Amit Shah
Picture: Prime Minister Narendra Modi wearing Japi -a traditional headgear of Assam- with Union Ministers Nitin Gadkari, Venkaiah Naidu and BJP chief Amit Shah at BJP head office in New Delhi on May 19, 2016.IANS

Bharatiya Janata Party President Amit Shah reportedly said on Friday that the verdict of the 2016 Assembly elections in four states and a Union Territory has shown the party has laid a "firm foundation for the 2019 national elections." After the results were announced on Thursday, he had also said the people of the country has "accepted" and "appreciated" its ideology and Prime Minister Narendra Modi's performance.

Shah also hit out at its rival Congress claiming the BJP is heading towards a "Congress-mukt Bharat". "It is a matter of great joy for BJP that it has performed well in all five states. People have accepted BJP in all states. People who have paralysed Parliament have been shown their place. India has walked two steps closer towards a Congress-mukt Bharat," NDTV quoted Shah as saying.

However, the numbers show a picture that's quite different from what has been portaryed by Shah, if percentages of vote share of the two parties from the Assembly elections in Assam, West Bengal, Tamil Nadu, Kerala and Puducherry and the 2014 Lok Sabha elections are compared.

While Shah is claiming to have succeeded in bringing down the Congress, the numbers show a growth in Congress vote share in all the states, but one. Moreover, the percentage for the BJP has instead come down in this year's Assembly elections as compared to the 2014 Lok Sabha elections.

The Congress has seen a rise in percentage of vote share in Assam, West Bengal, Tamil Nadu and Puducherry and the only state where its numbers dropped was in Kerala. On the other hand, the BJP has seen a major slump in three states. In Kerala it managed to get 0.2 percent more votes in the Assembly elections as compared to the Lok Sabha election. [Refer to the table below]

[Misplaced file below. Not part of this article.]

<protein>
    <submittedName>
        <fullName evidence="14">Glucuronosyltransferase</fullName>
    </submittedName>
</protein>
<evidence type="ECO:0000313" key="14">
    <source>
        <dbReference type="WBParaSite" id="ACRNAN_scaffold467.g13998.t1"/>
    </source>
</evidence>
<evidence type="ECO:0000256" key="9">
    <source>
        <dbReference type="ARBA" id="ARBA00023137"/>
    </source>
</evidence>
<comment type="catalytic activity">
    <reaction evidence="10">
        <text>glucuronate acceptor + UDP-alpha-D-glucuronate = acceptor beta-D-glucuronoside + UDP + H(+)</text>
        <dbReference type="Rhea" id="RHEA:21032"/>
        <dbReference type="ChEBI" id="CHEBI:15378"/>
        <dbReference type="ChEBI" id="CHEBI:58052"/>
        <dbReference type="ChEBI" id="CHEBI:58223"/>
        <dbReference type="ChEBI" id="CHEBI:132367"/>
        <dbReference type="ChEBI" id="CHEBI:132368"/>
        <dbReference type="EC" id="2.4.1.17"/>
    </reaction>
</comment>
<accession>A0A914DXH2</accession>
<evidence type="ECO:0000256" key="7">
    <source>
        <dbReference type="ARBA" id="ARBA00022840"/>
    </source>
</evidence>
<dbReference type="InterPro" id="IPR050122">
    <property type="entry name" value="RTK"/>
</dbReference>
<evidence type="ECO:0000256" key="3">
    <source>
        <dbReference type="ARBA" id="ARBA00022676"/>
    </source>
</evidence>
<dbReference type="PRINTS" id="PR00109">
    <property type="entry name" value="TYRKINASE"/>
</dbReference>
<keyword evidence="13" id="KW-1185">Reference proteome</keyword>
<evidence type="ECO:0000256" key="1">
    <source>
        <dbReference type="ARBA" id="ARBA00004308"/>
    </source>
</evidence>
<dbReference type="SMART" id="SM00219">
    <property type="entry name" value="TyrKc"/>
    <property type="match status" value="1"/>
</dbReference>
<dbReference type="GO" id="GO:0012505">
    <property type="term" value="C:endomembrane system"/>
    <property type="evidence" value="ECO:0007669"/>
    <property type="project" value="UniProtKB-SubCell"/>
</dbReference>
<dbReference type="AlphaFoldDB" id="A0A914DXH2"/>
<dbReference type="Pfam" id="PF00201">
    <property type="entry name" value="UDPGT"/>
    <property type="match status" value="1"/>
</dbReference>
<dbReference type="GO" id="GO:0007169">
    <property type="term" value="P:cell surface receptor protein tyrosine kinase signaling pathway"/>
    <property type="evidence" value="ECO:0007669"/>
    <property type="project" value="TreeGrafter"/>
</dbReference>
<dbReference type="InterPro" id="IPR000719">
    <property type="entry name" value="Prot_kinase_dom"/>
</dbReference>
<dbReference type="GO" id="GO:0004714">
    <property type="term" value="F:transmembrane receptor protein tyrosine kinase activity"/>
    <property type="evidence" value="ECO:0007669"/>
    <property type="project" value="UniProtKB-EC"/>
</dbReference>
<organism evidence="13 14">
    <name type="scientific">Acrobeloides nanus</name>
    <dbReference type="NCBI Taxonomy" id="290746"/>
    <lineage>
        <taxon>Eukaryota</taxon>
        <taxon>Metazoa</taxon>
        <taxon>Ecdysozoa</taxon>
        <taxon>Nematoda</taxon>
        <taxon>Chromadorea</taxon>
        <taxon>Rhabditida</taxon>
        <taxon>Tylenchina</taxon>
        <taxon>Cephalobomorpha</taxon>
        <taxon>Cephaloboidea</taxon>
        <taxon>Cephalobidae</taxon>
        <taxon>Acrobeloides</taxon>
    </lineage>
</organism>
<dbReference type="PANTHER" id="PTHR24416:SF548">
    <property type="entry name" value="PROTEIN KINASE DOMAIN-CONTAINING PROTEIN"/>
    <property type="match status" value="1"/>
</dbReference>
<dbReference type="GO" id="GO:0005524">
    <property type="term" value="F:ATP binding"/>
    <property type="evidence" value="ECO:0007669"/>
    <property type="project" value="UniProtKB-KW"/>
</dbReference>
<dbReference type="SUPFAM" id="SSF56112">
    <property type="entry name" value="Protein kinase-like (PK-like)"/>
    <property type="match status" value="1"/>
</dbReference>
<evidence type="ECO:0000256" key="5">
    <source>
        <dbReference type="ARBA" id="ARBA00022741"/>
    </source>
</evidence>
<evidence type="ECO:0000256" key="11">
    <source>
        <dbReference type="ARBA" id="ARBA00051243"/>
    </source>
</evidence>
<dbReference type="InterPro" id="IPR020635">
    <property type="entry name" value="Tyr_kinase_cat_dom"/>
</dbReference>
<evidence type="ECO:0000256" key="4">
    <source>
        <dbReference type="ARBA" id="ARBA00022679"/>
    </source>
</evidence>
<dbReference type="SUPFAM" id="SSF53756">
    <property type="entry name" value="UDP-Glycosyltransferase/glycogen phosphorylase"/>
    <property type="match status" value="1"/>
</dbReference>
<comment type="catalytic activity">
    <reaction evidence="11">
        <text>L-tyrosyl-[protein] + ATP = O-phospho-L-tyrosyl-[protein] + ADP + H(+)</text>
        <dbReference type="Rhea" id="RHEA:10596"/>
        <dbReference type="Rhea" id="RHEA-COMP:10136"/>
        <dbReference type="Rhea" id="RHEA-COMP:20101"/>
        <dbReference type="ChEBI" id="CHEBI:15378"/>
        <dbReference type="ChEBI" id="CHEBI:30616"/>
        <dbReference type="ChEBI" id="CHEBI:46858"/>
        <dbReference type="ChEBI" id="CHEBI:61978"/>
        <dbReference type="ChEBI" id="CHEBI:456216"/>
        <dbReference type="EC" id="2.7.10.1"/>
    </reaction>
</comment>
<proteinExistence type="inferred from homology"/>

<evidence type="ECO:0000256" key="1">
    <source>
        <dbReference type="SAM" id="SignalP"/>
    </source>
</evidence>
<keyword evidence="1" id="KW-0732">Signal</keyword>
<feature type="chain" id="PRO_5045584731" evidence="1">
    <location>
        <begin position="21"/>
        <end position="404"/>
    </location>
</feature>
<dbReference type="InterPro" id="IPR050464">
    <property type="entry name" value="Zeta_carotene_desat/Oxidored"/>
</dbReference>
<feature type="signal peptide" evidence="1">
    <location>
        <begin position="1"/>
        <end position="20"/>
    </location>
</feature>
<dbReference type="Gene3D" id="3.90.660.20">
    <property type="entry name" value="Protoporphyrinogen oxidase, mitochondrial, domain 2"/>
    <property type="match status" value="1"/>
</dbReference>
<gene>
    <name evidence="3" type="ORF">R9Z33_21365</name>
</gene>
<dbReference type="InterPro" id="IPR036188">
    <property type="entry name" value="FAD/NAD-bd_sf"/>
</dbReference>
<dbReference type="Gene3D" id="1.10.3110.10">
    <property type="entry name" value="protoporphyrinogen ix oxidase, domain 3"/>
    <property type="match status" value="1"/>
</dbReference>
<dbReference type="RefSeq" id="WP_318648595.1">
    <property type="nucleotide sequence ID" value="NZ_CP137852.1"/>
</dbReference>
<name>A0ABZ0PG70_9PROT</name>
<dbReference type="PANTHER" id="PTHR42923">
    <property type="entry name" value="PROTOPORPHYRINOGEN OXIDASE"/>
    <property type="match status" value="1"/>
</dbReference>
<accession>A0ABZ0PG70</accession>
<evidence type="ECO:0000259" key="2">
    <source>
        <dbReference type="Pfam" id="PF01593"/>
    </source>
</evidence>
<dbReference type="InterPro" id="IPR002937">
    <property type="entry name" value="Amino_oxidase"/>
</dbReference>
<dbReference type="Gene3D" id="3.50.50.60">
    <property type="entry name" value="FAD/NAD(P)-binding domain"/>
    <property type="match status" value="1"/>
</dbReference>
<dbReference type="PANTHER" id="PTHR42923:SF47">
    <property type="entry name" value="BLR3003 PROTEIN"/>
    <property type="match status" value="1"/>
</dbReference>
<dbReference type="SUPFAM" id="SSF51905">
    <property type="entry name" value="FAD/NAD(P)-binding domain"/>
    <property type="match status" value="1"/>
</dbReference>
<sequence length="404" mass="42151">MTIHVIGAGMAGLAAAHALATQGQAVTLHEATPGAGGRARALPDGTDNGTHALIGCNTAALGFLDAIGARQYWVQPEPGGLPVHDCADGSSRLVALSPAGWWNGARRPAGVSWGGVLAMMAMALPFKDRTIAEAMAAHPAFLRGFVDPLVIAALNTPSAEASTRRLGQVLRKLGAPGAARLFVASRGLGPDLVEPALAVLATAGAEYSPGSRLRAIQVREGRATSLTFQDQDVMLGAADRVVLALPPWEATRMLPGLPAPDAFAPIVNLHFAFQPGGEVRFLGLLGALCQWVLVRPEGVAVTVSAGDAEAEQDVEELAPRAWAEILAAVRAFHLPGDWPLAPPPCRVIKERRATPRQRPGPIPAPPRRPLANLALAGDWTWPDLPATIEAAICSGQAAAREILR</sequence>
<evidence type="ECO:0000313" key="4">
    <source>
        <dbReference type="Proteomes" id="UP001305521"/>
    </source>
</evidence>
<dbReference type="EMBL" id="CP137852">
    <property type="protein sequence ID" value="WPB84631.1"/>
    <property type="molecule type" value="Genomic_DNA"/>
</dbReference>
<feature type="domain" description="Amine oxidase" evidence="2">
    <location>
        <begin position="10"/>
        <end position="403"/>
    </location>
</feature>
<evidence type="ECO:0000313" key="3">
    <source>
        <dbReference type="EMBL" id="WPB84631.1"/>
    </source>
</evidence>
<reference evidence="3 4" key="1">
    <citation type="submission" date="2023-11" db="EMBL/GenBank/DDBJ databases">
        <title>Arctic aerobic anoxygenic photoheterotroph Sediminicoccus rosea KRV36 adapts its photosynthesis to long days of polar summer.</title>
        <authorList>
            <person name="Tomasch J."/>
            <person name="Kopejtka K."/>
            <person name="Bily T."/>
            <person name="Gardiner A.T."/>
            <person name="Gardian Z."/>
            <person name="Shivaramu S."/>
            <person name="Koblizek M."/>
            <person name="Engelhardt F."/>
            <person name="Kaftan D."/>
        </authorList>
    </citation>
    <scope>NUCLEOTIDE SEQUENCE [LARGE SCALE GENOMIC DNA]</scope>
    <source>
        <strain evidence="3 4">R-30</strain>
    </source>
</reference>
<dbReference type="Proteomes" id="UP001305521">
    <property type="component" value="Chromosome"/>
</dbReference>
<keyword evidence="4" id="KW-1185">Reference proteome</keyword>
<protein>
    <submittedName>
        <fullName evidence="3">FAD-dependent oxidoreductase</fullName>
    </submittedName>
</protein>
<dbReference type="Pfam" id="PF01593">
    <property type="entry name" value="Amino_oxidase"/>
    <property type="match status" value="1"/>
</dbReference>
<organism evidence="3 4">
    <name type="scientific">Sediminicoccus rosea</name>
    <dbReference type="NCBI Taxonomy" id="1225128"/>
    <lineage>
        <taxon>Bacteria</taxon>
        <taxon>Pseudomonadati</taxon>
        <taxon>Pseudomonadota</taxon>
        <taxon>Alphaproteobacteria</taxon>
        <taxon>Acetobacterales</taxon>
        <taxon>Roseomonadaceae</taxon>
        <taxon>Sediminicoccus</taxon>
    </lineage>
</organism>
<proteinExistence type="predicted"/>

Although the BJP made a debut in the Northeast state Assam, the percentage of vote share has declined from 36.5 in the general elections to 29.5 in the Assembly elections.

States Party – Congress (Vote Share %) Party – BJP (Vote Share %)
2014 General Elections 2016 Assembly Elections 2014 General Elections 2016 Assembly Elections
Assam 29.6 31 36.5 29.5
West Bengal 9.58 12.3 16.8 10.2
Tamil Nadu 4.3 6.4 5.5 2.8
Kerala 31.3 23.7 10.3 10.5
Puducherry 26.35 30.6 NA 2.4

The conclusion that can be drawn after analysing the numbers from the last two elections is that the Congress is slowly reviving after the major setback in the general elections while the BJP is suffering a downfall, which can be partially blamed on several controversies, including those revolving around beef ban, and protests in universities and institutes— Jawaharlal Nehru University, Hyderabad University, NIT Srinagar and Film & Television Institute. The BJP is now eyeing a victory in Uttar Pradesh, where it had lost power to Mayawati's Bahujan Samaj Party in 2002.

In the Assembly elections this year, both Tamil Nadu Chief Minister J Jayalalithaa and West Bengal Chief Minister Mamata Banerjee retained power in their states. While the Congress lost power in Kerala to the Left Democratic Front, it managed a victory in Puducherry in alliance with the Dravida Munnetra Kazhagam (DMK). 

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